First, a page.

By Chris Wendt
Published in The Rose Hill Reporter, March 19, 2009
Young and old alike turned out to witness the fall of one of Rose Hill’s famous landmarks on Sunday afternoon, March 15, 2009.
Everyone wanted to be able to say that they were there on the day that the original Rose Hill water tower came tumbling down behind the Rose Hill Bank located at 107 N. Rose Hill Rd.
Mayor Mark Conway called a special city council meeting on Thursday, March 12, to approve the removal of the old tower. Council members Tamera Potter, Matt Bates, and Rob Curtis were in attendance as well as Public Works Director Kirk Hayden, Police Officer Kent Karlen and acting secretary Cindy Stone.
The company contracted for the job was coming through town on its way to another site and could do it Sunday, March 15, for an extremely reasonable price tag of $8,500. A bid was given in 2001 for $48,000. The motion was carried in a unanimous vote.
The tower was dropped to the south onto the property of Ethel Cox with the wind and weather cooperating as if on cue. It was hard to tell which was louder, the crash or the cheering. The old tower had been out of operation since 2001 and the city had agreed to remove it when the property was sold to Rose Hill Bank for extra parking space several years ago.
A crowd had gathered across the street at Dicks Mid Town where a BBQ party was in progress in honor of the occasion. The rest of the town was camped out in Matt Bates’ back yard to watch the show. Cameras and videos were going everywhere to record the historical happening.
Conway had his video camera going also. “You wouldn’t see people turn out like this in Wichita but in small town U.S.A. it can happen. It becomes a community event because people remember when it went up. They want to be here when it goes down.”
“It has been here a long time,” said Hayden. “The looks of the landscape will definitely be changed with it gone.” The tower was scheduled to come down at 2 p.m. but was still standing as was half of the town. Speculation was rife as to when it would actually topple and where.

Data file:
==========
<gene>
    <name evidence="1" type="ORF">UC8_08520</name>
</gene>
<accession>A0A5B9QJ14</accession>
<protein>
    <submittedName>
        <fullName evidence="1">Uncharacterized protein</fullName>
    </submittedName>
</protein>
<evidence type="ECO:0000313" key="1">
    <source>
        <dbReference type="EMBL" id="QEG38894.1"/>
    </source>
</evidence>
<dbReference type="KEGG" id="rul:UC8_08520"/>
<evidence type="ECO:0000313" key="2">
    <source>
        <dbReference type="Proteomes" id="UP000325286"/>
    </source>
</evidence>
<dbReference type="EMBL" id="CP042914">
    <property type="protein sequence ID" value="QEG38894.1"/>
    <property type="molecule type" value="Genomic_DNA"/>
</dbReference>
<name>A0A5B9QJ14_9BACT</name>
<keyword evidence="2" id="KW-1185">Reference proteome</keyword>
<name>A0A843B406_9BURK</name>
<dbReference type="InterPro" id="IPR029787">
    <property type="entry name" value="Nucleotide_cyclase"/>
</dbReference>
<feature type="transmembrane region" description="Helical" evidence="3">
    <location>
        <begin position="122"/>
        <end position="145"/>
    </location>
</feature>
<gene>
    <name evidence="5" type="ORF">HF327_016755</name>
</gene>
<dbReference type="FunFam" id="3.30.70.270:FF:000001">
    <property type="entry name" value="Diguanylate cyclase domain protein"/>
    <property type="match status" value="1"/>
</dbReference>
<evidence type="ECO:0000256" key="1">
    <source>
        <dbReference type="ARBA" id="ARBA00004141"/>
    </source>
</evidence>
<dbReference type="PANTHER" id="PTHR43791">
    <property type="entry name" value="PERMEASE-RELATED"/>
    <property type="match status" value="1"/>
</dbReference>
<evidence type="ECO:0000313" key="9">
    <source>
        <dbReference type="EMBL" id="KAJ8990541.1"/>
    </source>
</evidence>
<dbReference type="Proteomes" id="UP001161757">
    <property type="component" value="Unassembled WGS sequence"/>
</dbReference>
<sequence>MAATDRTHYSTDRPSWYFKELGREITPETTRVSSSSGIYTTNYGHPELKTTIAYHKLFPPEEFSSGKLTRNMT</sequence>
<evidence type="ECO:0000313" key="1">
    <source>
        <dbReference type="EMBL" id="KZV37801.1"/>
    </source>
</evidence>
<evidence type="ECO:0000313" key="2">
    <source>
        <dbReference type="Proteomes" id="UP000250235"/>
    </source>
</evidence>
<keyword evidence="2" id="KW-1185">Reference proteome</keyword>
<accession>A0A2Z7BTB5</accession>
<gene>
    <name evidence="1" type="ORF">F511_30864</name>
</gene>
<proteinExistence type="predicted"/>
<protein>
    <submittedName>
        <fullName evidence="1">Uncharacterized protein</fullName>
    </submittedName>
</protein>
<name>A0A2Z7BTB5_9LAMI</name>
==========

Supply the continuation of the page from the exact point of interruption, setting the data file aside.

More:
“It came down within a foot of the drop zone, just where we wanted it. It took out a couple of small trees but that was already planned. It went just perfectly, despite the anchor bolts that were more stubborn than anticipated and delayed the drop time to 3:05 p.m.,” said Hayden.
According to Karen Royal, her father Shorty Cox, was in charge of the water tower and pump station when it was built. “The only way to tell the water level was by the float indicator on the outside of the tower. If it got stuck you had an over flow problem. He also drove the buses and they were parked here on the property. If you had a flow problem in the middle of the night in the winter, they would get covered in ice said Royal.
Conway was very quick Sunday to give acting City Administrator, Kathy Raney, credit for getting the project completed as well as the council and the city.
“Raney did all of the research, contacted other counties, checked out companies and conferred with Hayden and all the entities involved. I had nothing to do with it other than to ask her to check it out. She got behind it like a steam locomotive and ran it down the track to the end of the line,” said Conway as he gestured to the fallen 25 ton colossus on the ground.
Preferred Tank and Tower Company out of Henderson KY, orchestrated the felling of the 115 foot, 50,000 gallon tower, which had been erected in 1960, as was stated on the plaque on the stump of the main stand pipe. As part of the contract, they will return to cut up and remove the tower and sell it out as scrap to a company in Wichita.